Cambridge B2 First

B2 First - Reading Gapped Text Exercise

Space Junk

In the following text, five sentences or parts of sentences have been removed. Above the extract you will find the five removed sentences PLUS one sentence which doesn't fit. Choose from the sentences (A-F) the one which fits each gap (1-5). Remember, there is one extra sentence you do not need to use. Write the correct letter in the box.

Choose from the following sentences to fill the spaces in the text. There is one extra.

  1. Two big things become many smaller things.
  2. After a time, the junk burns up in the atmosphere.
  3. Though costly, it would in time create a much safer space environment for all space-faring nations.
  4. Right now, the costs of the clean-up have been too great.
  5. But much of the space junk is made up of little pieces of things that were once bigger objects, until they struck each other and broke apart.
  6. Many are much larger.

Space Junk

There is an ever increasing number of objects in low Earth orbit. A camera, a glove, a hand tool, even a toothbrush: they are all up there, above the clouds, going around and around the Earth. There are also thousands of pieces of metal and plastic. Some of them are only about the size of a fingernail. (1)  Scientists consider all these objects to be "space junk," and they are a problem.

Since people first launched rockets into space in the nineteen-fifties, we have been leaving behind all sorts of things. Some of them, like the camera, were lost by astronauts while they did work outside their spacecraft. (2) 

Some things we send into space fall back toward Earth and burn up in the atmosphere. But larger pieces sometimes survive the extreme heat and hit the ground or the ocean at great speeds. So there is always concern that something may fall from the sky and do some harm.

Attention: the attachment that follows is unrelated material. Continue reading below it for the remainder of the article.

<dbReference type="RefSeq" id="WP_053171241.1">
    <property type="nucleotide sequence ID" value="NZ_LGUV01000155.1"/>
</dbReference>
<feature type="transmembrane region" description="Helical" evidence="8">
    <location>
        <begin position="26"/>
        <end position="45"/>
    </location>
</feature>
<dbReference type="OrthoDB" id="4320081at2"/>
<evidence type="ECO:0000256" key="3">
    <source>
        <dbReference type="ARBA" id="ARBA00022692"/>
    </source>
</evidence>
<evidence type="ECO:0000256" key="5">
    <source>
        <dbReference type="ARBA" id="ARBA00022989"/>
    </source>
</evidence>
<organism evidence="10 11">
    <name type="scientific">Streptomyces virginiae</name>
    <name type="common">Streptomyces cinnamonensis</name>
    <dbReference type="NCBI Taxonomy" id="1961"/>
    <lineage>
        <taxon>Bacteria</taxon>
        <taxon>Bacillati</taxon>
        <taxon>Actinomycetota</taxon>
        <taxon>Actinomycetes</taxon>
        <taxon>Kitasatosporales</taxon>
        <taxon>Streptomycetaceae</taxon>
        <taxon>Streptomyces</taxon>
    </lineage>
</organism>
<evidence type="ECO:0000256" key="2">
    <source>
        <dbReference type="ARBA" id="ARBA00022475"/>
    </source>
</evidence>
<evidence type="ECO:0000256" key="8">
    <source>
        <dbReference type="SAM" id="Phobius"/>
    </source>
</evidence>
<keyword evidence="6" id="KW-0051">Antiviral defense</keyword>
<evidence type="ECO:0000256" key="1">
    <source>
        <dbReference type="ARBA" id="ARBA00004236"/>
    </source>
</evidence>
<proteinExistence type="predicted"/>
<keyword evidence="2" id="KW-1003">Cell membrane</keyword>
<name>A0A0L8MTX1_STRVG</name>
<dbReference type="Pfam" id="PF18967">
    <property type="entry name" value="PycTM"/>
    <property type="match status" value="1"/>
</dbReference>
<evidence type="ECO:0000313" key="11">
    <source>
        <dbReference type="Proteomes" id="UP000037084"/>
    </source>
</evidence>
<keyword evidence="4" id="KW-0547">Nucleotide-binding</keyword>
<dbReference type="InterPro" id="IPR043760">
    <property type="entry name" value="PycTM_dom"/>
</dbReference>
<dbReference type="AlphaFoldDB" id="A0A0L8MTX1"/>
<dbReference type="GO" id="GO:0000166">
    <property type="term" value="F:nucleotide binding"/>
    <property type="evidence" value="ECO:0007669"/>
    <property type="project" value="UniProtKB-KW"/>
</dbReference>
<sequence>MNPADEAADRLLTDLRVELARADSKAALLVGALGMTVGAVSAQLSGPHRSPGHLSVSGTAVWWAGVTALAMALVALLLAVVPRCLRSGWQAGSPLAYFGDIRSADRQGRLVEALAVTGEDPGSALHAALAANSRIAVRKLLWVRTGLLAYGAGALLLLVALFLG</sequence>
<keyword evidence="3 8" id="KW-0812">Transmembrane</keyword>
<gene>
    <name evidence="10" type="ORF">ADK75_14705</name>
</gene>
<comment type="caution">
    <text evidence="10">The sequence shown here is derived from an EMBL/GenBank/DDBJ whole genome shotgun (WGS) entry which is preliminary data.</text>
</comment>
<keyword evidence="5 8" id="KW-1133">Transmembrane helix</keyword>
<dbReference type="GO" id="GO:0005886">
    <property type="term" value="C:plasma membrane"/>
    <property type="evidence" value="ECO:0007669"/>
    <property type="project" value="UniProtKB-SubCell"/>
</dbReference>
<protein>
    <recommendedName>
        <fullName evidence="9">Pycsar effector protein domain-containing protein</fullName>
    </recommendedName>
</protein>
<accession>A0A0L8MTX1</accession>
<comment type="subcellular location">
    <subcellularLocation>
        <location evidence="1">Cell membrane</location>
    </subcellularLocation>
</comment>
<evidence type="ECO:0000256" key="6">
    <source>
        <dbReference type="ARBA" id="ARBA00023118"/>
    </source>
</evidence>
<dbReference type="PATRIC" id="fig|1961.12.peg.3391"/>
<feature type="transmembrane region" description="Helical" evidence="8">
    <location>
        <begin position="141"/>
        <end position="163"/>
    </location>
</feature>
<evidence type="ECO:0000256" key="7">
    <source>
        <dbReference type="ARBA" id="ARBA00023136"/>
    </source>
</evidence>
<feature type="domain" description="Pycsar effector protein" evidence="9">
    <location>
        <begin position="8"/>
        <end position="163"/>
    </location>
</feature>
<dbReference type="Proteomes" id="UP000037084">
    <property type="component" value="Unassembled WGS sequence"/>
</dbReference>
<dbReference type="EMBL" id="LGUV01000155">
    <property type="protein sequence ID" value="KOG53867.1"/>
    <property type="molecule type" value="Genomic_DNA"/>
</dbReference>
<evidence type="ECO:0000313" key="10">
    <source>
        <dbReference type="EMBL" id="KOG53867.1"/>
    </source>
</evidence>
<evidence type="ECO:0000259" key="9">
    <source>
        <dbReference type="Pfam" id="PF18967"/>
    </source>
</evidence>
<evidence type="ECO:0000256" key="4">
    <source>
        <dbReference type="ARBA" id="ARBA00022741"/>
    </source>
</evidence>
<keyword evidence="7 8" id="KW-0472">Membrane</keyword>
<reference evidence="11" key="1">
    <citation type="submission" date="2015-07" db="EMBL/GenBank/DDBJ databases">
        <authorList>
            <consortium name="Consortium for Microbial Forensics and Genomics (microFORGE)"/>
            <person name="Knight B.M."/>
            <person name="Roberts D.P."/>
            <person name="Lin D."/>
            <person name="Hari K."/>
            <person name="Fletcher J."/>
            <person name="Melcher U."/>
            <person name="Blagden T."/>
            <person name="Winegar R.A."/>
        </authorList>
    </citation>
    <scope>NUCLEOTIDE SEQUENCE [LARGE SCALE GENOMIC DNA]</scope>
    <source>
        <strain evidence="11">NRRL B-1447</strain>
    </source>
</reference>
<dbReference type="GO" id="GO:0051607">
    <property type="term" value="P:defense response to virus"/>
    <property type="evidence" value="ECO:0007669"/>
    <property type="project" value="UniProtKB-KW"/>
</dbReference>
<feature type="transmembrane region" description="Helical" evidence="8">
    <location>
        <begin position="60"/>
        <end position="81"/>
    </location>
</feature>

But space junk falling on housetops is not the biggest worry. Scientists are concerned about the "Kessler" syndrome. It is named for the American scientist who first thought of the idea in 1978. Imagine what happens when an empty rocket strikes another while orbiting the earth. (3)  They then hit other things. The pieces get smaller and smaller until they form a cloud of junk that blocks the path of future space vehicles.

So what can be done to clean up the space around our planet? Marco Castronuovo, an Italian Space Agency researcher, has an idea. In the publication "Acta Astronautica," he writes about launching a satellite into space that would get very close to some of the larger pieces of space junk. The satellite would connect a small rocket to the useless object. When the rocket explodes, it pushes the junk into a lower and slower orbit, nearer the Earth. (4) 

Mr. Castronuovo has proposed using a number of small satellites with robotic arms. One arm would catch the space junk, and another arm would connect the rocket. He imagines that each satellite would jump from one large piece of junk to another. He thinks this method could destroy about ten large objects each year.

Scientists have been concerned about space junk for many years. (5)  Mr. Castronuovo says his system could be put in place for a much more reasonable amount of money.

source: voanews

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